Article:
For immediate release
OTTAWA – June 12, 2003 – The
Sub-Committee on Veterans Affairs has proposed improvements and changes to
long-term care for Canada’s Veterans.
The Sub-Committee – part of the Standing Committee on National Defence
and Veterans Affairs – was formed about a year ago, and was given a mandate to
study long-term care for Veterans.
Chair of the Sub-Committee -- Bob Wood (Liberal MP for
Nipissing) – notes, “Many of our war service Veterans now need long-term care,
and a network of facilities established across Canada in the past decades is
providing care to a large number of them.
The administrators are trying to meet the needs of the elderly Veterans
while grappling with the financial restraints of the day.”
After touring close to a dozen facilities across Canada,
the Sub-Committee tabled its final report today in the House of Commons and
requested a response from the Federal Government within 150 days. The Chair points out that the report
contains 25 recommendations.
“One of the problems that these facilities face” noted Mr.
Wood, “is that they fall under Federal and Provincial government criteria. However, it’s Veterans Affairs Canada that
has the ultimate responsibility for the care of the Vets.”
Highlights of the report include a
call for a consistent policy across the country for issues such as waiting
lists; the elimination of rooms with three occupants per room without reducing
the number of priority access beds; development of guidelines to govern
consultations between administrators, Veterans, and Veterans Affairs Canada;
closer liaison between officials at long-term care facilities and the
government concerning future funding for renovations and equipment; and the
recognition by Veterans Affairs Canada of people who have made significant
contributions to the care of Veterans.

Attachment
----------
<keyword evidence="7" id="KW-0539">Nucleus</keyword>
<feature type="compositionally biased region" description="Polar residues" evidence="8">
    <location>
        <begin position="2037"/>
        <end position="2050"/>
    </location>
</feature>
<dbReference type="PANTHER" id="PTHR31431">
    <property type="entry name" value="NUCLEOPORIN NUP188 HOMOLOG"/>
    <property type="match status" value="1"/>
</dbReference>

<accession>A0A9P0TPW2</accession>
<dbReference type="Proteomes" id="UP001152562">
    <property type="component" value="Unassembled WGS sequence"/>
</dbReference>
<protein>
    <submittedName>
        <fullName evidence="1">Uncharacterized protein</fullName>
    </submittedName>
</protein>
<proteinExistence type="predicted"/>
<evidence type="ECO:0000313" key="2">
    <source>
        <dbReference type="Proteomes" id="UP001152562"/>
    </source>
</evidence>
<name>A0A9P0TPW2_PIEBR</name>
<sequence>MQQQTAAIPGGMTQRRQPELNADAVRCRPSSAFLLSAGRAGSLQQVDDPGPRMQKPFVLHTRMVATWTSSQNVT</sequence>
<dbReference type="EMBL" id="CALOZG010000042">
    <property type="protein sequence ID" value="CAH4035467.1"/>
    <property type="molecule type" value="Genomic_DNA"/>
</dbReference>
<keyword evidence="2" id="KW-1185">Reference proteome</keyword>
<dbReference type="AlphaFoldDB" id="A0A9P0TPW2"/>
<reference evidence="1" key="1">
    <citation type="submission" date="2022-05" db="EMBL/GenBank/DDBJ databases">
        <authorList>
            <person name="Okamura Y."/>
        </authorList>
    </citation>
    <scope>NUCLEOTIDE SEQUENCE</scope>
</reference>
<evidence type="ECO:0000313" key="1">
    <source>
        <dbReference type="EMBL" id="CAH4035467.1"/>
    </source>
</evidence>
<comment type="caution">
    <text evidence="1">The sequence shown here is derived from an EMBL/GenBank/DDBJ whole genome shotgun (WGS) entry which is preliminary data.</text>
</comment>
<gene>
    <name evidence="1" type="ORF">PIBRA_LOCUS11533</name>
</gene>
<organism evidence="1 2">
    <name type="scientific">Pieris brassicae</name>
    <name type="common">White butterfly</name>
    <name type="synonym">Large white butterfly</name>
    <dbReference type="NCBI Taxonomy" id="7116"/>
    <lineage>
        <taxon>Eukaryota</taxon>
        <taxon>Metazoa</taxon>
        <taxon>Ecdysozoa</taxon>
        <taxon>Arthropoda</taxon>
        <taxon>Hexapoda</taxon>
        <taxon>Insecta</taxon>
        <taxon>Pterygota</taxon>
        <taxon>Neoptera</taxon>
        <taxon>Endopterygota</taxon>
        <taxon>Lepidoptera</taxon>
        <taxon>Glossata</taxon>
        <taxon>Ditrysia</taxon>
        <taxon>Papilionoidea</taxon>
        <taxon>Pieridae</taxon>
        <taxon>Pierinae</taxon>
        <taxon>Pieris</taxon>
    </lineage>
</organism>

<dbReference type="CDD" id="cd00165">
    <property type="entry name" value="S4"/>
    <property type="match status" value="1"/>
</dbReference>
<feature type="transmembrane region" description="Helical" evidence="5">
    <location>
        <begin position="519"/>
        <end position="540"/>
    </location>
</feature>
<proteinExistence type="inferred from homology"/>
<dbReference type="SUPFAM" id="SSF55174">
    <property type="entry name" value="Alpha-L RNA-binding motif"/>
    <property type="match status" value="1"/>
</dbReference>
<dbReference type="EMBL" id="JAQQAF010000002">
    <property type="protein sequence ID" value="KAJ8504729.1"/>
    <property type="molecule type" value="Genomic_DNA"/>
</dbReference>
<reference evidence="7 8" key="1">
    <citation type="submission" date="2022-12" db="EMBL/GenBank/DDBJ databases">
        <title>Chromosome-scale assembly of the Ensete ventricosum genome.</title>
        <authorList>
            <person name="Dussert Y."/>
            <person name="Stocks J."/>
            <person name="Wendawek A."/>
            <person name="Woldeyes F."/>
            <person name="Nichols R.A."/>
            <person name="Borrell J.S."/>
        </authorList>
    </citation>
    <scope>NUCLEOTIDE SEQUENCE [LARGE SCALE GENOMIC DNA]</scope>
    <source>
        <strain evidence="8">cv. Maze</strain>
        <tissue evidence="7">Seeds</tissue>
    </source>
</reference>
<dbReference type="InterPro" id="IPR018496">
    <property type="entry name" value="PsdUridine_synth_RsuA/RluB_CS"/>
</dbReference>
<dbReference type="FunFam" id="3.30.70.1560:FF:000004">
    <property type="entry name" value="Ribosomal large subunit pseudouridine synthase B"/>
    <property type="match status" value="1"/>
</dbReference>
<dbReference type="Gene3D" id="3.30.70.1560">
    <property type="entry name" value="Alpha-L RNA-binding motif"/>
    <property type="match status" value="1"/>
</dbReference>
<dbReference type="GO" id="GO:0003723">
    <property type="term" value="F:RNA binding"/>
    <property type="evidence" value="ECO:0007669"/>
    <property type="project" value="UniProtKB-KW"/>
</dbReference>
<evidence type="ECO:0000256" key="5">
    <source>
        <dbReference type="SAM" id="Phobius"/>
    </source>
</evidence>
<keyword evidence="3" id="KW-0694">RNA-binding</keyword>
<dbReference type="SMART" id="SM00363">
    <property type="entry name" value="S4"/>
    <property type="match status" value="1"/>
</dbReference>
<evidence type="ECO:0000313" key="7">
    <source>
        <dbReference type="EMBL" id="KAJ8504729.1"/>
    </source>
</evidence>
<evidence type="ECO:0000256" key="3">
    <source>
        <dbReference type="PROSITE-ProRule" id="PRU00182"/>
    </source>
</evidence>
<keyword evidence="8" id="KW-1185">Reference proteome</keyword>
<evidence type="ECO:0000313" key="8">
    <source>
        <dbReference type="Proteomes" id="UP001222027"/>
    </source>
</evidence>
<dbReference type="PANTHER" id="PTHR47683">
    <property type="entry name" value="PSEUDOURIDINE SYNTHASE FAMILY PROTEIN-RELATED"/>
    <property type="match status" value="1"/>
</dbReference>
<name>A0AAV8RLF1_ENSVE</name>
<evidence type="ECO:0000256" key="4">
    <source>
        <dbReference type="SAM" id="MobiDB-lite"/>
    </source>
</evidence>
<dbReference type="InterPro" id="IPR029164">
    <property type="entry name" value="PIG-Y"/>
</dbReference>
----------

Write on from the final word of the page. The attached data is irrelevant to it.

Mr. Wood also said “A common concern we heard from the residents was
the quality of the food. In too many
cases, the meals are prepared in advance, and not on-site. In facilities where the meals are cooked at
the residence, you could sense a whole different atmosphere – and it was
certainly a positive reaction.” Six of
the recommendations of the Sub-Committee dealt with the food issue.
Mr. Wood notes, “There
are some specific issues related to specific sites. There are certainly no horror stories, but there are situations
that are not desirable – like three people to one room. But the most serious concerns of the
Sub-Committee are already being looked into by Veterans Affairs.”
“One thing that I would like to make perfectly clear,”
stated the Chair of the Sub-Committee, “is that the care offered by the staff
at these facilities is without question ‘top notch’.”
“What we are looking for as a result of this report,”
stated Mr. Wood, “is a standard of care that is the same no matter which part
of the country you are in, and a standard of care that is fitting for those who
fought for our freedom.”
Bob Wood (613) 995-6255
Chair of the Sub-Committee on Veterans Affairs
Diane Deschamps (613) 995-9461
Clerk of the Sub-Committee
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